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What Went Wrong With Google’s Image-Generating AI?

The Delicate Balance Between Innovation and Responsibility

Google committed yet another embarrassing AI faux pas: an algorithm for creating photographs that ludicrously increased their diversity without considering their historical context. Since then, Google has apologized—or nearly did. Despite how obvious the core issue is, Google claims the model is “becoming” too sensitive. No, the model didn’t magically materialize. Gemini, the company’s conversational AI platform, will ask for a version of the Imagen 2 model whenever you ask it to take photos.

Until recently, though, people didn’t realize that it produced ridiculous results when asked to visualize particular persons or events from history. Even though it is now known that many of the Founding Fathers owned slaves, they were depicted as a diverse group that included people of color. This embarrassing and easily replicated problem was quickly parodied by online critics. Commentators used it as evidence that the already liberal IT industry was being infected even more by the woke mind virus, and it was also dragged into the continuing issue about diversity, equity, and inclusion, which is currently having a negative impact on its reputation locally. But this problem was generated by a completely reasonable solution for systematic bias in training data, as Google points out in its pretty sad little apology-adjacent essay today, and as anyone knowledgeable with the technology might tell you.

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The Generative Model

For example, suppose you’re planning to use Gemini to create ten photos depicting “a person walking a dog in a park” for a promotional campaign. The dealer gets to choose the type of person, dog, or park to use; the generative model only gives the dealer what it knows is best. In addition, that is usually due to biases in the training data rather than actual findings. Which kinds of people, dogs, and parks stand out most in the thousands of relevant photos that the model has seen? When you don’t tell the model to display a specific race, it will likely default to white people because of the disproportionate representation of white people in many picture collections (stock photos, rights-free photography, etc.).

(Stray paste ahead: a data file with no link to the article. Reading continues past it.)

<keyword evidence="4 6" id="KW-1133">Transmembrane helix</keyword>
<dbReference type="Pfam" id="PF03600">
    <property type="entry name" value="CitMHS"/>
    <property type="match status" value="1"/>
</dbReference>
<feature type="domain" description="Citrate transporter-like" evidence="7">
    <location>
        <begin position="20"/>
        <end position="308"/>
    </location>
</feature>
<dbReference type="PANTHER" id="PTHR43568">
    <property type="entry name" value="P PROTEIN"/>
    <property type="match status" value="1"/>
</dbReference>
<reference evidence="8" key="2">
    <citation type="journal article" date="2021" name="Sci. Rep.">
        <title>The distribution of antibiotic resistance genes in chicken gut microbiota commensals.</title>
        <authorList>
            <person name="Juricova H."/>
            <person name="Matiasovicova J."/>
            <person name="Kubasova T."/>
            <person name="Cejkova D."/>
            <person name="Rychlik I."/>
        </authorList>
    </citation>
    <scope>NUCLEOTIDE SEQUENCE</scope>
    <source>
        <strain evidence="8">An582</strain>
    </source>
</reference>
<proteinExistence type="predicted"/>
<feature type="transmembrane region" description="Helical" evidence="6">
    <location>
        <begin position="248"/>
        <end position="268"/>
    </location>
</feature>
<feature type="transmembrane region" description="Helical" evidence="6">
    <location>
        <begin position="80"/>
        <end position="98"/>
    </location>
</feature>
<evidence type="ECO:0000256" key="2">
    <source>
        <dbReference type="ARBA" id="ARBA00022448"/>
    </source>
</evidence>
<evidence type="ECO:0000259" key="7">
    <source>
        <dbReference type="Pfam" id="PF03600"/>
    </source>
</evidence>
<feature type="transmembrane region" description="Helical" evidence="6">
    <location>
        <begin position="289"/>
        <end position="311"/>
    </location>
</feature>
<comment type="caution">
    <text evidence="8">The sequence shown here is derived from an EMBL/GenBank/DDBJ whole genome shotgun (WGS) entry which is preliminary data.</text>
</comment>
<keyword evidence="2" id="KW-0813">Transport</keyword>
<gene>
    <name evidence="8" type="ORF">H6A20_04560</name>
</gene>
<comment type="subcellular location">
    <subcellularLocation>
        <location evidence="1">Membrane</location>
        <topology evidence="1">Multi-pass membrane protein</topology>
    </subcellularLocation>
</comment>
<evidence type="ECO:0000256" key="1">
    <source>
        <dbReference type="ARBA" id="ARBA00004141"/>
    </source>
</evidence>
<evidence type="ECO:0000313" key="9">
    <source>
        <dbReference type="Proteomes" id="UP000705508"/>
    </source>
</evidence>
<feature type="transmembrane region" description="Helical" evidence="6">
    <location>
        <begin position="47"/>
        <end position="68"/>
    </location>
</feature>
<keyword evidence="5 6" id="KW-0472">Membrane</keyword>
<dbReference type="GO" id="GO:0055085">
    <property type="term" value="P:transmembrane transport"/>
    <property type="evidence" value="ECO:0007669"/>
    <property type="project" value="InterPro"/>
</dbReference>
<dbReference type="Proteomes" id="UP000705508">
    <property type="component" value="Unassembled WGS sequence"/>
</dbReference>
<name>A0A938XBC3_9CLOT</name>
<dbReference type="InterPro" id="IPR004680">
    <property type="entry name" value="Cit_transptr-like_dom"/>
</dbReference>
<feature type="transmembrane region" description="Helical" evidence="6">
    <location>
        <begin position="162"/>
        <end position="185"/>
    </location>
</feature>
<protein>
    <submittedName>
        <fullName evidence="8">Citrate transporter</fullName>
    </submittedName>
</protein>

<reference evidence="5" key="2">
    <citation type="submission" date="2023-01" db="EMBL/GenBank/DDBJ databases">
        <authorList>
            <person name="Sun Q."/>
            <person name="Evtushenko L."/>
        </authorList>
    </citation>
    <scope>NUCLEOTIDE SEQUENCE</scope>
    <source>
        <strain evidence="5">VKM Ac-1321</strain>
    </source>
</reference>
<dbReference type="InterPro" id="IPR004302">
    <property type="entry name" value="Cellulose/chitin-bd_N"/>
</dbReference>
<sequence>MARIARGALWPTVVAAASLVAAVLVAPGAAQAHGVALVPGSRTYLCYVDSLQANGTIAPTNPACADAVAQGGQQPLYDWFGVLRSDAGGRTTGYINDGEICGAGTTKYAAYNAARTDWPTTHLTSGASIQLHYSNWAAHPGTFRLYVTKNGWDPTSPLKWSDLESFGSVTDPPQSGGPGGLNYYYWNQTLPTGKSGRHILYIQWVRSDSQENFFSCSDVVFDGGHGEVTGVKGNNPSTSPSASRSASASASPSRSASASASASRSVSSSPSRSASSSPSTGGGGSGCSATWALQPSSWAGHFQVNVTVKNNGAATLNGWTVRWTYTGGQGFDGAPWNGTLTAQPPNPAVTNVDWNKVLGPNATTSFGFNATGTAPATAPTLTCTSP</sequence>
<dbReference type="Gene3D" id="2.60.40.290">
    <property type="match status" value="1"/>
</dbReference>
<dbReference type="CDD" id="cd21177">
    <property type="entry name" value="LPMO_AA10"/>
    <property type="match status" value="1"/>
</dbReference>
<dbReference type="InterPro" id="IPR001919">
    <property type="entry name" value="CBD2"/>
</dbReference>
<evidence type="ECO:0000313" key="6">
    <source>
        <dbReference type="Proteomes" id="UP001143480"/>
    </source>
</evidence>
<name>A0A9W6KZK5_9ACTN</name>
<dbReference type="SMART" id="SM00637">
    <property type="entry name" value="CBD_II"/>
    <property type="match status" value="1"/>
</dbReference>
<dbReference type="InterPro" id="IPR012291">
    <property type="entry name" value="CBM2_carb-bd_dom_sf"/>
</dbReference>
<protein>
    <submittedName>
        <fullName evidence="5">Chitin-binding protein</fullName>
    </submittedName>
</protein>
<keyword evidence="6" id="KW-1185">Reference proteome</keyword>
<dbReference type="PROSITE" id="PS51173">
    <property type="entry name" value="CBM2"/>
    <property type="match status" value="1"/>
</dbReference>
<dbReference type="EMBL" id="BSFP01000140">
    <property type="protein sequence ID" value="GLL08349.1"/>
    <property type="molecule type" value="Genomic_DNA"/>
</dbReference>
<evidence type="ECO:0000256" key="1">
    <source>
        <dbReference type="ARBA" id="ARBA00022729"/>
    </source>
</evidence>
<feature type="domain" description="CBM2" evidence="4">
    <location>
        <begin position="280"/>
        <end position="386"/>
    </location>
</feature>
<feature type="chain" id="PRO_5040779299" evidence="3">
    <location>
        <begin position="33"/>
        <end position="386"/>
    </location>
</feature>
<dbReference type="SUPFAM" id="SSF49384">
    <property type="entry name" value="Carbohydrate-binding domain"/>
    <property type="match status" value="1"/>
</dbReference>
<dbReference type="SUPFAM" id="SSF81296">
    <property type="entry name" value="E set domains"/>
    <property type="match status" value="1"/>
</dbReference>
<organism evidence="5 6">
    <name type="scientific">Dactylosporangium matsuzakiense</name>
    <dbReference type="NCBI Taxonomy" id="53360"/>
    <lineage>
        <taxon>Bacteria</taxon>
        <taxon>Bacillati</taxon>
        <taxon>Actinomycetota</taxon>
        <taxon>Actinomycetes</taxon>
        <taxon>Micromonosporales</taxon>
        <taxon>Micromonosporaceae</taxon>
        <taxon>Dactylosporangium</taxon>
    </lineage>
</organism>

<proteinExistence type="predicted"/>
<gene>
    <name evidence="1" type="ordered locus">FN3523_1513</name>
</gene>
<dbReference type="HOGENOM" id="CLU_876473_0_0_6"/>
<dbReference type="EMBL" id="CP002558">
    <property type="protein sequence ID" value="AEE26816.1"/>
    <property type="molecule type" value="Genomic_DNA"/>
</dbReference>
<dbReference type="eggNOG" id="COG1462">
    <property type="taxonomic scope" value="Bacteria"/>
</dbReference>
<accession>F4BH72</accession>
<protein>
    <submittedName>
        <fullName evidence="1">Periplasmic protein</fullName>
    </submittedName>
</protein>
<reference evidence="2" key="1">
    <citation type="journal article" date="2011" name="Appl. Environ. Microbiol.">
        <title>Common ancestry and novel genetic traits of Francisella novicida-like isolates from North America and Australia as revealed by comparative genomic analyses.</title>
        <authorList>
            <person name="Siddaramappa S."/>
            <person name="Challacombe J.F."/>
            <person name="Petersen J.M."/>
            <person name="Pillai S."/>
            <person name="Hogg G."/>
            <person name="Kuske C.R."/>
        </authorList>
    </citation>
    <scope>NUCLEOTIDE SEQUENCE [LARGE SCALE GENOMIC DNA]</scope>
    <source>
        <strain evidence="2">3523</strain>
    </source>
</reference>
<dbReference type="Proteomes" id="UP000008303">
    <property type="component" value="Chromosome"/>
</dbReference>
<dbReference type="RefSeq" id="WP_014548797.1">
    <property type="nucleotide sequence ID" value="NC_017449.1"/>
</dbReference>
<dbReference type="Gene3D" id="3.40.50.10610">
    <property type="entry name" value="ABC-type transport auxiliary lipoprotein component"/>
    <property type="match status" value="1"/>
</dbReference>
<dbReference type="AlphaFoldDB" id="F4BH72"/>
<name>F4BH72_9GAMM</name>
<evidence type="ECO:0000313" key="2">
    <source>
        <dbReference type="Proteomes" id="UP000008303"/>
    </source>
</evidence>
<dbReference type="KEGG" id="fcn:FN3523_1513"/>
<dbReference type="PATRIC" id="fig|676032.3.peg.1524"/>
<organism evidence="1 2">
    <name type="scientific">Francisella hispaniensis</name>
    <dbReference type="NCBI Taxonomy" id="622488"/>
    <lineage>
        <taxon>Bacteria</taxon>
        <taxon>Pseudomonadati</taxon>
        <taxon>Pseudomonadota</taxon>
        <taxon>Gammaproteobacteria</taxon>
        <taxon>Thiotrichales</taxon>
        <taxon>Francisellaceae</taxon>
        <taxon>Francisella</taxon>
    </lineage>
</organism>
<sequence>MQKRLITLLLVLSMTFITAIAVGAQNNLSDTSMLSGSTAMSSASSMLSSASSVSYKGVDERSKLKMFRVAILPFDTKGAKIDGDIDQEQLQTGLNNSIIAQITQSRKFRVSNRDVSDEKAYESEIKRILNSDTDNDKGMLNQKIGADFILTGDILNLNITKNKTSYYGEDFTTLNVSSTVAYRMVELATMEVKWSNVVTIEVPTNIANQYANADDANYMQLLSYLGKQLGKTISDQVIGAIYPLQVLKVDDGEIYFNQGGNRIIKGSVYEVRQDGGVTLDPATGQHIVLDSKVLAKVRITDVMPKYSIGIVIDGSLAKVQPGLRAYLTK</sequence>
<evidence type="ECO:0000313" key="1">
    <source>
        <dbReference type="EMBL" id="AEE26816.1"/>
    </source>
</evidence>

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Although Google acknowledges that “because our users come from all over the world, we want it to work well for everyone,” the issue is actually related to the training data. When requesting a photo of a football player or someone walking a dog, it can be wise to provide a diverse range of subjects. Images of people that are uniformly one race (or gender) are probably not something you’re looking for. Photographing a white guy in a suburban park with a golden retriever is quite OK. But what if, when you summon them, every one of the ten is a white man strolling a golden retriever in a suburban park? Do you really call Morocco home? It seems like every corner has a distinct character, from the people to the pets to the parks. Obviously, you would prefer that not to occur. When a feature is not specified, the model should prioritize diversity over homogeneity, even though its training data may be biased. This is a problem that every form of generative media has. Furthermore, a simple solution does not exist. In common, delicate, or both scenarios, however, companies like Google, OpenAI, Anthropic, etc. discreetly add more model instructions.

LLM ecosystem

This kind of implicit instruction is quite common, and I can’t stress it enough. The whole LLM ecosystem is built upon implicit instructions, or system prompts as they are commonly known. Guidelines such as “don’t swear,” “be concise,” and others are provided to the model before each talk. The model has been taught to avoid uttering racist jokes, much like the rest of us, so even though it has eaten millions of jokes, it will not deliver one if you ask it for one. Despite the need for greater openness, this is infrastructure and not a clandestine mission. Problematically, Google’s model did not provide any implicit direction for cases where the past played a pivotal role. So, while “the person is of a random gender and ethnicity” or whatever else they insert helps prompts like “a person walking a dog in a park,” substituting it with “the U.S. Founding Fathers signing the Constitution” obviously does not.

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